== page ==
I think we can all agree that the past 3 months have been unprecedented, scary at times and stressful. It has been bewildering, confusing and downright baffling at times. It is my belief that SBMs have worked harder than ever before over this period and delivered much more than we believed we were capable of. The prominence of the sector has never been higher.
I have never been prouder to call myself an SBM. And I think the main reason for this is that we have connected as never before. SBMs connecting across the internet has truly been a representation of the adage of the sum being greater than its parts and it has been a blessing. Something really powerful and positive to come out of a horrendous situation. I salute and thank each and every one of you.
So what exactly have SBMs across the country been doing? This list is going to be far from exhaustive but here we go - we have delivered free school meals be it by voucher, hamper or other methods so that our most vulnerable students didn't go hungry, despite there being no system or approval for funding in place initially. A ropey system was then introduced with which to battle, and battle we did, adding pressure for improvements which eventually came.
We added our voices to put pressure on the Government to issue Free Meals over holiday periods and then acted swiftly when approval was given. We pored over guidance at all hours of day and night, translating it into reality in our schools only for it to change.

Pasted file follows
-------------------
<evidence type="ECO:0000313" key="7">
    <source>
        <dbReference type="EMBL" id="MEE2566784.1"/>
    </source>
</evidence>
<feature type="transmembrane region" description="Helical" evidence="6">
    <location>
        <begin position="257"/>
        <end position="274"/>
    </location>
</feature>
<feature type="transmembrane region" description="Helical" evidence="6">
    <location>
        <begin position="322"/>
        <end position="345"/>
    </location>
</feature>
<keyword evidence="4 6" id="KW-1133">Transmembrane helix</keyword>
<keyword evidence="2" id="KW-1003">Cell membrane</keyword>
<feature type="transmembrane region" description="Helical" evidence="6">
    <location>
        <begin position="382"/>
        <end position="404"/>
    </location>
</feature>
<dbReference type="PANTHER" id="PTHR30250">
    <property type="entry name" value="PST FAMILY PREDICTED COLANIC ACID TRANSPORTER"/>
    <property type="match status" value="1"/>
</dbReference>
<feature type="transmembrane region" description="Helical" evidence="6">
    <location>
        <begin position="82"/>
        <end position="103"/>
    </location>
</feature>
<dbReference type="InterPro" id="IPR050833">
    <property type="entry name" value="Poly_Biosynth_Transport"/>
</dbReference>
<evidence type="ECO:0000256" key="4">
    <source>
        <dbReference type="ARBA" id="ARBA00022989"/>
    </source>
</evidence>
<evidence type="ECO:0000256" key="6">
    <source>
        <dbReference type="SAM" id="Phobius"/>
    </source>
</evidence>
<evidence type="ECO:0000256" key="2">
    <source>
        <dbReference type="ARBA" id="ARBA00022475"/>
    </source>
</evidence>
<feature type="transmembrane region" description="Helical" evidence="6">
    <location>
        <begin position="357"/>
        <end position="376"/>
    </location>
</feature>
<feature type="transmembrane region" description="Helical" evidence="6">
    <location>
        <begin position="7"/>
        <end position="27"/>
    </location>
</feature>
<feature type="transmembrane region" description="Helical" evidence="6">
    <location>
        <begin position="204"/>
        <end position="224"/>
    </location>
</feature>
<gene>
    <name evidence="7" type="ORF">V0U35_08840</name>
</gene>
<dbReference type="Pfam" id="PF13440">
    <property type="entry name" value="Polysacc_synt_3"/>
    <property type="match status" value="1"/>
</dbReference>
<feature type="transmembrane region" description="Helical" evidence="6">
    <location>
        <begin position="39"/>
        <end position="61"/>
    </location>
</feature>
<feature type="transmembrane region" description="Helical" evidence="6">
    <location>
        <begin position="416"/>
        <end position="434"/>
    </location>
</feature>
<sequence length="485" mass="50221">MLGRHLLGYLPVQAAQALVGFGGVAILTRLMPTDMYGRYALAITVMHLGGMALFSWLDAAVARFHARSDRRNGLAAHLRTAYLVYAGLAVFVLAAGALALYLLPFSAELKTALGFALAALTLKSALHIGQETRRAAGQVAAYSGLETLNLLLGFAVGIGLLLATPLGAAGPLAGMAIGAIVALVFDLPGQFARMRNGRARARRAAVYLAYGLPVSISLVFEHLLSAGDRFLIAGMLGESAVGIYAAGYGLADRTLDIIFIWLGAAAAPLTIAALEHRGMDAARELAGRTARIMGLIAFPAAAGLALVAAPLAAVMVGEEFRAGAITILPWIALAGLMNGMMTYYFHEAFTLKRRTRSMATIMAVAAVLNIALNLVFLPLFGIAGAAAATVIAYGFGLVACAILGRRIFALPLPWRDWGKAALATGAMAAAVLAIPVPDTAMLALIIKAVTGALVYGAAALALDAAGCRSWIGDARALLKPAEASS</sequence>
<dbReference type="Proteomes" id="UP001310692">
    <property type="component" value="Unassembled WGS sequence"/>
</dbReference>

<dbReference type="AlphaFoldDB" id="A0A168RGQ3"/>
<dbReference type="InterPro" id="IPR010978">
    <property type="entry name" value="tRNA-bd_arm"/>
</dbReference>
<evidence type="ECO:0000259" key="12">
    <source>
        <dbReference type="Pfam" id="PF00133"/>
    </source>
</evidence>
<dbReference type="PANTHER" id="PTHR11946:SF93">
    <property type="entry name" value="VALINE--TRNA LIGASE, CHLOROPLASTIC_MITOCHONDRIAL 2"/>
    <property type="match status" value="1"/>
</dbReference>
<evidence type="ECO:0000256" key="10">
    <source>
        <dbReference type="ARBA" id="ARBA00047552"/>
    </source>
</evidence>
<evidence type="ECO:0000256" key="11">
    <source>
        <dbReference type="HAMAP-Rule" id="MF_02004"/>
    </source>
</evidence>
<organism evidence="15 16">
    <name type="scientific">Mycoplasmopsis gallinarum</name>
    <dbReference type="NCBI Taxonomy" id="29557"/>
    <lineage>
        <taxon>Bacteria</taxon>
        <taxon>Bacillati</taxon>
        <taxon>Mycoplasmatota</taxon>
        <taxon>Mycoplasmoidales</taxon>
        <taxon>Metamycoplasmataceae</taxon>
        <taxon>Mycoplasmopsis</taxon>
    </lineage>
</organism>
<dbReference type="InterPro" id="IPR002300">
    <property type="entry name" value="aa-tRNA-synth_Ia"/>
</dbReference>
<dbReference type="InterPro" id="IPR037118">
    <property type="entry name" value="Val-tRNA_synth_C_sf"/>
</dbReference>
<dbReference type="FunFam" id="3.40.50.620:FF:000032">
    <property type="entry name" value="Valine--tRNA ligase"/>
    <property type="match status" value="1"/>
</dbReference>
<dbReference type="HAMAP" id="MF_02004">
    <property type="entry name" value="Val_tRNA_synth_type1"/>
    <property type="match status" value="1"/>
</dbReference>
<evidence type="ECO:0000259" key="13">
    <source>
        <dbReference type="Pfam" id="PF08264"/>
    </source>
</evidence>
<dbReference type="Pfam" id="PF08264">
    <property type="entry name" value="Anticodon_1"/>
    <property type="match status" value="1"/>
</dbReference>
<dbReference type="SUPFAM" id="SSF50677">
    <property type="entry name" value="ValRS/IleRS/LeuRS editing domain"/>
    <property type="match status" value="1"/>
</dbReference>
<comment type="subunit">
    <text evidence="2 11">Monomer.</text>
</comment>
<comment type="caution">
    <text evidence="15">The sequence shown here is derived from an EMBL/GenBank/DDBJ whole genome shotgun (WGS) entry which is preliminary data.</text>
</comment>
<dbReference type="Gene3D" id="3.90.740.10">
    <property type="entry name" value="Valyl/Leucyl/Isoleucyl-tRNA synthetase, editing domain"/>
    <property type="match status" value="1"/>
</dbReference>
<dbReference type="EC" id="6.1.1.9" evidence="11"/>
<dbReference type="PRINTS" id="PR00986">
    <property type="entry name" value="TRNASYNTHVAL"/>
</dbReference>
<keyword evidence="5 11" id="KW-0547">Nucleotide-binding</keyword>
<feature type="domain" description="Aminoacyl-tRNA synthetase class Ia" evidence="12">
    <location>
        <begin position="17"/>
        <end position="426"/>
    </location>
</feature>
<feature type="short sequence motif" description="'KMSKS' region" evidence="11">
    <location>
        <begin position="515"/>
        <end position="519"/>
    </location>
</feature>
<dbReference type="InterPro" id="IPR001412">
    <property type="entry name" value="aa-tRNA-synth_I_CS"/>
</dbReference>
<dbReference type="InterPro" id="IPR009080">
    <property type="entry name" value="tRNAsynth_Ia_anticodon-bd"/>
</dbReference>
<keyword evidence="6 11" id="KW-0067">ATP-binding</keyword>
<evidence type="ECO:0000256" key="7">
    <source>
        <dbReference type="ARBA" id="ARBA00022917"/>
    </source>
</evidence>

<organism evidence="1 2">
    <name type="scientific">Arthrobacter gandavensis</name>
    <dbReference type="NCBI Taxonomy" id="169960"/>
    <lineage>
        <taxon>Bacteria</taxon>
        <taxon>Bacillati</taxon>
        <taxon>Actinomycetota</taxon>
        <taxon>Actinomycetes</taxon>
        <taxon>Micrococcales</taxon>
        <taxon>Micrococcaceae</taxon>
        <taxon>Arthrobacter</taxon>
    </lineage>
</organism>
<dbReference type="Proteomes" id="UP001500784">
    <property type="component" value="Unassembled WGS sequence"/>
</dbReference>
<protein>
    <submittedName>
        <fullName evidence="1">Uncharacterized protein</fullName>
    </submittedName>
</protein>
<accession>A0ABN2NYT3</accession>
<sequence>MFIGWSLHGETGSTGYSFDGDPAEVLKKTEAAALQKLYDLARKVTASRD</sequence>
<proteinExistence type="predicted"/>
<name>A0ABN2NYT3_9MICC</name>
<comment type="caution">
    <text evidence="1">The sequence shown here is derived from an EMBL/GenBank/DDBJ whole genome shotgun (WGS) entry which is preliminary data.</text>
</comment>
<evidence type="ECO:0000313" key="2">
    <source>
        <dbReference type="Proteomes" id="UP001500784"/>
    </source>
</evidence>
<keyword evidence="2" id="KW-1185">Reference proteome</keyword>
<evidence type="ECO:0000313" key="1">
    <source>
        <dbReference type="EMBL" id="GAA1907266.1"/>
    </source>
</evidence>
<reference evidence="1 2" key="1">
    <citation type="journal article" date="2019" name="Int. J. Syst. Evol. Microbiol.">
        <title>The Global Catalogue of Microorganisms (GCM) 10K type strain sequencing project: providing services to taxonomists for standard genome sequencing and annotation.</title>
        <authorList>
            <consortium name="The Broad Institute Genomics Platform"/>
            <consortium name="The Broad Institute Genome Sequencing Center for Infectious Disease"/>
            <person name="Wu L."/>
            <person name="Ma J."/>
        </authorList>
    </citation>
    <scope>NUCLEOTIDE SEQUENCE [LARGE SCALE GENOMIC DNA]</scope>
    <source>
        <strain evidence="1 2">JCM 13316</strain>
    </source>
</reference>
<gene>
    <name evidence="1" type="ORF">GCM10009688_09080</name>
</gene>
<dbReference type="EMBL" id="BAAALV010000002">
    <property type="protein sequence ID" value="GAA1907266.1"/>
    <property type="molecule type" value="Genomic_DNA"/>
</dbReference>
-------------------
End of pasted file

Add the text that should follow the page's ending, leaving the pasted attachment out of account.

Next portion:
We sourced PPE, additional cleaning supplies and other equipment to make sure those on our site were kept as safe as possible (most of us were proactively sourcing stuff even before lockdown - yes, despite repeated denials, the psychic ability is getting better).
We sourced, organised and operated holiday clubs when required to keep provision going over Easter for Key worker and vulnerable children (funding promised then un-promised).
We organised refunds for trips that were cancelled, sorted insurance claims and battled those not willing to refund.
We made sure that ICT kit was available to staff and students where we could so that they could either work from home or access school resources.
We facilitated the delivery of distance learning by working with ICT teams and teaching colleagues. We reorganised our sites to fit social distancing rules, marking it up so distancing is clear. We navigated complicated DFE returns. We worked on additional cleaning rotas and maps to minimise bubble cross over. We rejigged Health & Safety policies, looked at infection control and worked on the mother of all risk assessments.
We liaised with Unions, kept in touch with our staff (making sure wellbeing was a priority) and kept communications going. We kept financial records to claim funding that was promised but is now being pulled back and we cut whatever expenses we could because we KNEW that ultimately school finances were going to take a massive hit so we needed to mitigate what we could.